restricted access Shifting Loyalties: The Union Occupation of Eastern North Carolina (review)
In lieu of an abstract, here is a brief excerpt of the content:

Reviewed by
Shifting Loyalties: The Union Occupation of Eastern North Carolina. By Judkin Browning. (Chapel Hill: University of North Carolina Press, 2011. Pp. xiii, 250. $37.50 cloth)

In Shifting Loyalties: The Union Occupation of Eastern North Carolina, Judkin Browning explores the impact of Union occupation in two southeastern North Carolina counties, Carteret and Craven. In addition to discussing the impact of the occupation on local white residents and African Americans, he explores the experiences of those who came south with the occupation: Federal troops, government officials, and northern missionaries and teachers. The first three chapters present a history of Carteret and Craven Counties from the antebellum period until the beginning of the military occupation. The last four chapters discuss the experiences of African Americans, northern benevolent societies, and Union soldiers, as well as the white residents' rejection of the Union occupation.

Despite strong unionist sentiment in Craven in the 1850s, most of the white residents became supporters of secession soon after Abraham Lincoln's election. The white residents of Carteret remained conditional Unionists a bit longer-until Lincoln called for troops in mid-April 1861. Once war was underway, white residents of both counties quickly became supporters of the Confederacy, but the situation changed again in March 1862. The Union occupation first of New Bern, the county seat of Craven, and then of Beaufort, the county seat of Carteret, complicated loyalties. African Americans embraced the Union; a few whites maintained their southern nationalism, and a small group of whites remained loyal to the Union. The vast majority of white citizens, however, maintained what Browning terms "flexible loyalties."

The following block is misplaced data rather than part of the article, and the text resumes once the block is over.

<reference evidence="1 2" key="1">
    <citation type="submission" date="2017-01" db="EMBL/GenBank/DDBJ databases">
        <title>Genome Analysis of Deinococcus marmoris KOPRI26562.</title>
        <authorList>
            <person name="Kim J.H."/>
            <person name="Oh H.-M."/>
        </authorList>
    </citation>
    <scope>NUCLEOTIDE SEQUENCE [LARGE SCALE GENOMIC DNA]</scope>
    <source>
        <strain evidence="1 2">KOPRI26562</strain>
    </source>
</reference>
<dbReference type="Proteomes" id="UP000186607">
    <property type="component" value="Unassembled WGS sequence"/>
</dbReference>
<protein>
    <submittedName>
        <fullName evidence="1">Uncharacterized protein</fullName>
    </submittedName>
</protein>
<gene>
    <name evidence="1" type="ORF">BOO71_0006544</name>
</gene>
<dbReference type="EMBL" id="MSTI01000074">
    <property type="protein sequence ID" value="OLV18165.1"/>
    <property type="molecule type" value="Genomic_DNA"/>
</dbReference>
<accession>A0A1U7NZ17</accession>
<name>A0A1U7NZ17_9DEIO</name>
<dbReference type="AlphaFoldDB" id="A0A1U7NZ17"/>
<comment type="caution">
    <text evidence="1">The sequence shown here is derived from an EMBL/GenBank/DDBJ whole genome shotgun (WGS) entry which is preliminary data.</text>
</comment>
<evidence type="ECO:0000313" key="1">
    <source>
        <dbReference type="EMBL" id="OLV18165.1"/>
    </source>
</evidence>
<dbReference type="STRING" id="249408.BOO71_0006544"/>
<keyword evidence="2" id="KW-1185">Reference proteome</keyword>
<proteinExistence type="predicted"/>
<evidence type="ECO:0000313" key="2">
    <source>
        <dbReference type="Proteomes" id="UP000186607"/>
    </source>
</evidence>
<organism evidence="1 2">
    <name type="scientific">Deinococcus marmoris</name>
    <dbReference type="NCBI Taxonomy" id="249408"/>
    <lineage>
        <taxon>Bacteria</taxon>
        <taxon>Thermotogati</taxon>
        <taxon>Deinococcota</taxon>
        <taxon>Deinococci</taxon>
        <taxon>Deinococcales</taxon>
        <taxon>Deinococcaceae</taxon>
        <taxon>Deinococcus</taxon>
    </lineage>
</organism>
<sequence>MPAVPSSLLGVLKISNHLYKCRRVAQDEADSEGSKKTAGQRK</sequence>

Throughout the book, Browning skillfully weaves together stories of persons in the Carteret-Craven region to illustrate the shifting loyalties. As long as white residents reaped economic benefits from the occupation, they remained content with Union control. As the Union moved from a policy of conciliation to one that promoted racial equality and the reform of southern society, the white residents grew less happy. By the end of the war, many of the white residents were greater supporters of the ideals of the Confederacy than they had been in the period leading up to the war. Browning concludes [End Page 491] that for white residents of Carteret and Craven Counties race trumped economic interests.

Although the book does not cover all of eastern North Carolina, it does offer significant insight into the Union occupation in southeastern North Carolina. It is thoroughly researched, and the evidence is convincingly presented. Scholars will be pleased to discover that it includes substantial endnotes and a strong bibliography of primary and secondary sources. My main quibble with the book-and I must emphasize that it is a minor quibble given that the book offers a fresh perspective on an underresearched topic-is that sometimes Browning promises a bit more than he presents. For example, while he clearly lays out the complicated relationship between northern teachers and their African American students, highlighting how the African Americans carved out their autonomy and were changed in the process, there is not much about how the benevolent societies or the teachers were changed by their experiences with the students. Similarly, while it is clear that the soldiers' monotonous existence in New Bern and Beaufort tested their convictions, the long-term impact of the occupation on the soldiers is not developed.

All in all, Shifting Loyalties is a strong addition to recent scholarship about the Union occupation during the Civil War. While examining the impact of occupation on both the occupiers and the occupied, it underscores the dynamic nature of cultural, economic, political, and social relations in two eastern North Carolina counties. It also offers much to inspire future research into the Union occupation in other eastern North Carolina counties. [End Page 492]

Patricia C. Click

Patricia C. Click retired early from her faculty position at the University of Virginia to devote more time to historical writing and consulting. She is the author of Time Full of Trial: The Roanoke Island Freedmen's Colony, 1863-1867 (2001) and is currently editing and annotating the collected letters of the teachers who served in the Roanoke Island freedmen's colony...